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If it’s the Czech works you’re after, do not hesitate

  Founder: Len Mullenger
Classical Editor: Rob Barnett

 

Frédéric CHOPIN (1810-49)
Nocturnes. CD 1: Nocturne in C sharp minor, Op posth. [3’53], Nocturne in C minor, Op posth. [2’46], Nocturne in B flat minor, Op. 9, no. 1 [5’59], Nocturne in E flat major, Op. 9, No. 2 [4’34], Nocturne in B major, Op. 9, No. 3 [6’20], Nocturne in F major, Oop. 15, No. 1 [4’47], Nocturne in F sharp major, Op. 15, No. 2 [3’32], Nocturne in G minor, Op. 15, No. 3 [3’34], Nocturne in C sharp minor, Op. 27, No. 1 [5’41], Nocturne in D flat major, Op. 27, No. 2 [6’05], Nocturne in B major, Op. 32, No. 1 [4’48], Nocturne in A flat major, Op. 32, No. 2 [5’21], Nocturne in G minor, Op. 37, No. 1 [6’18], Nocturne in G major, Op. 37, No. 2 [4’57]; CD 2: Nocturne in C minor, Op. 48, No. 1 [7’16], Nocturne in F sharp minor, Op. 48, No. 2 [6’56], Nocturne in F minor, Op. 55, No. 1 [4’38], Nocturne in E flat major, Op. 55, No. 2 [4’57], Nocturne in B major, Op. 62, No. 1 [7’29], Nocturne in E major, Op. 62, No. 2 [6’09], Nocturne in E minor, Op. 72, No. 1 [4’54], Impromptu No. 1 in A flat major, Op. 29 [4’19], Impromptu No. 2 in F sharp major, Op. 36 [6’20], Impromptu No. 3 in G flat major, Op. 51 [5’48], Fantaisie-Impromptu in C sharp minor, Op. 66 [5’22].
Angela Hewitt (piano)
Recorded in Reitstadel, Neumarkt in der Oberpfalz, Germany, 16-20 November 2003 DDD
HYPERION CDA67371/2 [2 CDs: 132’53"]

 

Fans of Ms. Hewitt, rejoice. Although Chopin is not exactly an under-recorded commodity in the catalogue, many listeners will no doubt welcome Hewitt’s highly thoughtful takes on these pieces, and this is easily one of the finest recordings I’ve heard in the last few months. I’m a fairly recent fan of her artistry, ever since my brother bowled me over with some of her Bach Toccatas about a year ago – and this from someone who generally prefers a more regular diet of Bartók and Shostakovich. Hewitt has developed a reputation for illuminating Bach with as much intelligence as technique, and then went on to achieve similar success in Ravel and Messiaen.

And now she turns her considerable talent to Chopin, with lovely and engaging results. The very word "nocturne" implies introspection, quietude, and a bit of a dreamy state, and this recording has all of this in spades. In her superb notes, Hewitt describes the day she first explored playing the pieces faster, slightly more flowing than some pianists do, "enforcing" Chopin’s metronome markings. The result preserves what everyone enjoys about these works, but with a swirling energy that may give admirers of these works a fresh new viewpoint. Hewitt’s interpretations never sound rushed to my ears.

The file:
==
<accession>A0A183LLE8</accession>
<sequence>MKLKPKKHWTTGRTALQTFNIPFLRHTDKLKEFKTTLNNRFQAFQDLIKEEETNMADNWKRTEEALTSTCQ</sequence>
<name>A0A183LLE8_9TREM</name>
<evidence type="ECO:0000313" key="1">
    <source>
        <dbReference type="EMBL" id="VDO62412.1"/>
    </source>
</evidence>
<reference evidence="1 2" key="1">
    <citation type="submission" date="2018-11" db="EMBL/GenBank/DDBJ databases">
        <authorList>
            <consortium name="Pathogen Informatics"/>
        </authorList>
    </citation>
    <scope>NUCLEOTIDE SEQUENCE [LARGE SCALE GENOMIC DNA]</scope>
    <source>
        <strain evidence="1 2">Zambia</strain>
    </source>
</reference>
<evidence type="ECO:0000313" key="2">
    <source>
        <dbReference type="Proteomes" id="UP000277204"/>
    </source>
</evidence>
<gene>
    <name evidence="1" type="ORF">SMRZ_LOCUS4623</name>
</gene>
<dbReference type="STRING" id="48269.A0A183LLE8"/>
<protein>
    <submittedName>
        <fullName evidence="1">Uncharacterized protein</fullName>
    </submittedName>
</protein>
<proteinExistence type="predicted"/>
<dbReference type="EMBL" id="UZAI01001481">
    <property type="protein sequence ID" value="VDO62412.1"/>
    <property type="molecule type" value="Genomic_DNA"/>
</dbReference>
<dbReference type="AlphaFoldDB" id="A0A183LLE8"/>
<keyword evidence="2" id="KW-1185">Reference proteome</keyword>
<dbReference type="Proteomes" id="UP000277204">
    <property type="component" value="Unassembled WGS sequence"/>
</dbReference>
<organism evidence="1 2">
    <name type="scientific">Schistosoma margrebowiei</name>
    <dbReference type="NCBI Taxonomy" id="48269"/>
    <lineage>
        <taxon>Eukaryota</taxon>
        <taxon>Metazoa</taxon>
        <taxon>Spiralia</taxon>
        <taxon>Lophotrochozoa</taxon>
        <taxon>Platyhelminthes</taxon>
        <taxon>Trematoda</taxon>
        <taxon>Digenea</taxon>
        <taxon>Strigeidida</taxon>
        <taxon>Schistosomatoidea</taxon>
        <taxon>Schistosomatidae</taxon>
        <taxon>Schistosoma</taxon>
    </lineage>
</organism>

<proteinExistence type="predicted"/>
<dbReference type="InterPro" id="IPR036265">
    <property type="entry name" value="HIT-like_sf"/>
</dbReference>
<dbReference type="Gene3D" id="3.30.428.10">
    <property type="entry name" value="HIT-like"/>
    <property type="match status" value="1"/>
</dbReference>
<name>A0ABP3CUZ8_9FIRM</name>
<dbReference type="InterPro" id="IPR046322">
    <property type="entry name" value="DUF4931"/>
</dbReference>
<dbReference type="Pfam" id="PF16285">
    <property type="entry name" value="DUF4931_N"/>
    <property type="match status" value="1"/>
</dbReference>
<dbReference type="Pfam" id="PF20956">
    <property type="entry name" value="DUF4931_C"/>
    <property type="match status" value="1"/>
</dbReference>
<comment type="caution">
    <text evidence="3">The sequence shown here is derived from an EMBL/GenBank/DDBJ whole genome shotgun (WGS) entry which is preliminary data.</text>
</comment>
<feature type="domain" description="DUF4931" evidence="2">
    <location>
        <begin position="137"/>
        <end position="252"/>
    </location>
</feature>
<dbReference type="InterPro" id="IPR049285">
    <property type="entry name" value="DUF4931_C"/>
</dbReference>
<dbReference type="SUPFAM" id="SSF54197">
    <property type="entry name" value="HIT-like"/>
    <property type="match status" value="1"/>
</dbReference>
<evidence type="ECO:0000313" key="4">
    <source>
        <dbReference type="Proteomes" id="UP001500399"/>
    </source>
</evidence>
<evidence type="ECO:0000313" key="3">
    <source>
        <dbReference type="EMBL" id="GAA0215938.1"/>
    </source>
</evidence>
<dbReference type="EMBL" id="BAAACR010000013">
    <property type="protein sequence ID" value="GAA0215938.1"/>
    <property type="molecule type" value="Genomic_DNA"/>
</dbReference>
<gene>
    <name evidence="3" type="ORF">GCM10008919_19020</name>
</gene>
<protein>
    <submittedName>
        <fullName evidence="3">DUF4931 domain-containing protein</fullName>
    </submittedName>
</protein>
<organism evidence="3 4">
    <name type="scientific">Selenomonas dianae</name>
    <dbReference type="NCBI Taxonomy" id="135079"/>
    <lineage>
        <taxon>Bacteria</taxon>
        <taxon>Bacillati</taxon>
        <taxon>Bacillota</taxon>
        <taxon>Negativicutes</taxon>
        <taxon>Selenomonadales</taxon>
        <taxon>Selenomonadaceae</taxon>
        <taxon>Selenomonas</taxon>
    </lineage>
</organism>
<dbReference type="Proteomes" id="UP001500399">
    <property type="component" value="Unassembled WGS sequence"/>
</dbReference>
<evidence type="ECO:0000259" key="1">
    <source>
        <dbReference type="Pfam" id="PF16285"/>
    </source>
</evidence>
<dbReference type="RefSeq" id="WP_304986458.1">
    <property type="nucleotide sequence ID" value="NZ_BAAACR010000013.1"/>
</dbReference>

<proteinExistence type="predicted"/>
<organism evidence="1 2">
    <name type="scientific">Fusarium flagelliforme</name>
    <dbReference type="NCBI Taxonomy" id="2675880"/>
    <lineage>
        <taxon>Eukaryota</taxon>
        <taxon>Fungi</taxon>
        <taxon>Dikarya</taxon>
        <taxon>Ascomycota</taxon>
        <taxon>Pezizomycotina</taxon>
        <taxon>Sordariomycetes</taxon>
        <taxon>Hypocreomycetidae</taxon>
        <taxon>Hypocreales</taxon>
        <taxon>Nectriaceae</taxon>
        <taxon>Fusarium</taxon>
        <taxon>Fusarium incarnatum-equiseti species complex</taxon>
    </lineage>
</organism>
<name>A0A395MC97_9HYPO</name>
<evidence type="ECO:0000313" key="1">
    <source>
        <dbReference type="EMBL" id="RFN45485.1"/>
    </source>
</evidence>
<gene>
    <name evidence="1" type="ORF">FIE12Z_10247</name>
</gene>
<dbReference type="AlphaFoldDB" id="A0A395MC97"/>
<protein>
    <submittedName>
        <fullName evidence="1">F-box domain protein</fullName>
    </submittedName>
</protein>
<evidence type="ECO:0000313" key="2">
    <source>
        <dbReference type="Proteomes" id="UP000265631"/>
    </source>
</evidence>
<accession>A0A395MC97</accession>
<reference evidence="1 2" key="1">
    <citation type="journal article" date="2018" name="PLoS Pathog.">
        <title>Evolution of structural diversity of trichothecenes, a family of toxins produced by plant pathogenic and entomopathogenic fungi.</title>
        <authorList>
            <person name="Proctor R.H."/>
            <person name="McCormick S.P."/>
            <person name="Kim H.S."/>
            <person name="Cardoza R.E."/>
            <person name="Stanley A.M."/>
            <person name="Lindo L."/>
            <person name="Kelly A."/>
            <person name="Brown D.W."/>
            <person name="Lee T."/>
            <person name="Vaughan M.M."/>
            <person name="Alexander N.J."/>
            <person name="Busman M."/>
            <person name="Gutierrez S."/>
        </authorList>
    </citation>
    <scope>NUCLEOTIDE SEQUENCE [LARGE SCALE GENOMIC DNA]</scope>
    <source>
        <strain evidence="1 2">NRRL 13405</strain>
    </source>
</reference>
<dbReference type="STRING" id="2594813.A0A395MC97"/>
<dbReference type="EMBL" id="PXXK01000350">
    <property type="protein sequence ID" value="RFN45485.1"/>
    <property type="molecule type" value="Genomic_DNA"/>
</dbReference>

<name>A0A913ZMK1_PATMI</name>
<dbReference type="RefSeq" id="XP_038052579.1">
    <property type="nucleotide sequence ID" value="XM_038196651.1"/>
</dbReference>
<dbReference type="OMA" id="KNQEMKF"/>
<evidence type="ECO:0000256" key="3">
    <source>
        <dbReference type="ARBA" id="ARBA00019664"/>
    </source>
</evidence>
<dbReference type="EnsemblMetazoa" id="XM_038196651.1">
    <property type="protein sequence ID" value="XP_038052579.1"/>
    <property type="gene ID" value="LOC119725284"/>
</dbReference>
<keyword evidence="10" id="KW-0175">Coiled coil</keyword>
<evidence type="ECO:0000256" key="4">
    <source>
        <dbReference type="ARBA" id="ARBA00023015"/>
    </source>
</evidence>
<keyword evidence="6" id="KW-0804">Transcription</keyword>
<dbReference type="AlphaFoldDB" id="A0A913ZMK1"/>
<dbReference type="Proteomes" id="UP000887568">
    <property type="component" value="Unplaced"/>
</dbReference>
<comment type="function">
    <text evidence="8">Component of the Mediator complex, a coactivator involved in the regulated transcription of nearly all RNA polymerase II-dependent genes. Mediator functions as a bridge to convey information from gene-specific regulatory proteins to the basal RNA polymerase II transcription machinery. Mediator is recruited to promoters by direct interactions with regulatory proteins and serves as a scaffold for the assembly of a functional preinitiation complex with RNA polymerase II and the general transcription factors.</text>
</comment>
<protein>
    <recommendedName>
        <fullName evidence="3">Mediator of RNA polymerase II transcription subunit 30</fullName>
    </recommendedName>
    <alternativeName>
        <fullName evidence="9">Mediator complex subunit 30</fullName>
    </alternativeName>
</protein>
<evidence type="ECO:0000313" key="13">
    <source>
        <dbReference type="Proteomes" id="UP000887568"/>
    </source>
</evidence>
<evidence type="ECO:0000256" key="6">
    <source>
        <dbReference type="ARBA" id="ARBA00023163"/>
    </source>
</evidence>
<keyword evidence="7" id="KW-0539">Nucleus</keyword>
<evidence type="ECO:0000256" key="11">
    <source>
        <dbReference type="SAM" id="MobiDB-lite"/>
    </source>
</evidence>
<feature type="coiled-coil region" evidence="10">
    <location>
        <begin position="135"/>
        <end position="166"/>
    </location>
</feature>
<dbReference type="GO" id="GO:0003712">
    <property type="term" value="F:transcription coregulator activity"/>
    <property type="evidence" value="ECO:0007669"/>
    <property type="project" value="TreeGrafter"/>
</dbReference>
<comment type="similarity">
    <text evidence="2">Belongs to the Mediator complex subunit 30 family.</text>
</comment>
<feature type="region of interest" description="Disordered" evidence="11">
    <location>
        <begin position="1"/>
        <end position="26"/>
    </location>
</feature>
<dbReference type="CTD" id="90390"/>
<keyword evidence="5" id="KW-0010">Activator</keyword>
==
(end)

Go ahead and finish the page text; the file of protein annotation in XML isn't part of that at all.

The Nocturne in B flat minor, Op. 9, No. 1 made an immediate impression, with its glittery top registers, and Hewitt plays this so beautifully, with the clusters of notes seeming to just drip from her fingers. But everyone will have favorites. In the later E flat major, Op. 55, No. 2 she writes "how far we have come from the early Nocturnes," and then demonstrates this by matching Chopin’s masterly writing with seemingly effortless grace. This is gorgeous and subtle piano playing. The one that follows, in B major, Op. 62, No. 1, ends with some sensuous trills that Hewitt dispatches with the kind of ease that marks the entire enterprise – not that any of these works should be characterized as "easy," mind you.

Her technique is very clean, and seems relatively unstudied in its clarity. This is not heart-on-sleeve Chopin, but played with an appealing modesty – not that Hewitt’s virtuosity is ever in question, let’s be clear. But as with her Bach, it is straightforward, without artifice and in this case, highly evocative of dusk and perhaps mild sleeplessness.

The remaining pieces, the Impromptus, almost serve as encores to this generous recital (two discs’ worth). Their fluttery textures soothe the ear after the somber, shadowy Nocturnes, and couldn’t be better placed at the end of this programme. I particularly like the final Fantaisie-Impromptu in C sharp minor, with its delirious opening that gradually gives way to the broadly satisfying theme that is probably familiar to many music lovers.

My first exposure to the Nocturnes was through old LPs of Artur Rubinstein and (if I recall) Alexander Brailowsky. I probably owe it to myself to acquire these on disc for a rehearing, but I still recall these pianists’ delicate shadings and colors. But Hewitt’s intimacy here is most ingratiating, and I really can’t imagine piano lovers, Chopin devotees, or Hewitt admirers being even mildly disappointed. And as mentioned earlier, Hewitt’s notes are a model of good writing and helpful erudition – admirably clear without being pretentious. She wears her scholarship as lightly as her technique.

Hyperion’s sound, as usual with this fine label, offers little room for complaints. The concert was recorded in Neumarkt in der Oberpfalz, an (apparently) idyllic town in Germany, and from the sound of Hewitt’s playing this must be a divine setting in which to perform and record music. Even the cover art, Reclining Nude by Jean-Jacques Henner, adds luster to a very appealing package. I can tell already that this recording will be finding its way back to my player quite often.

Bruce Hodges

 



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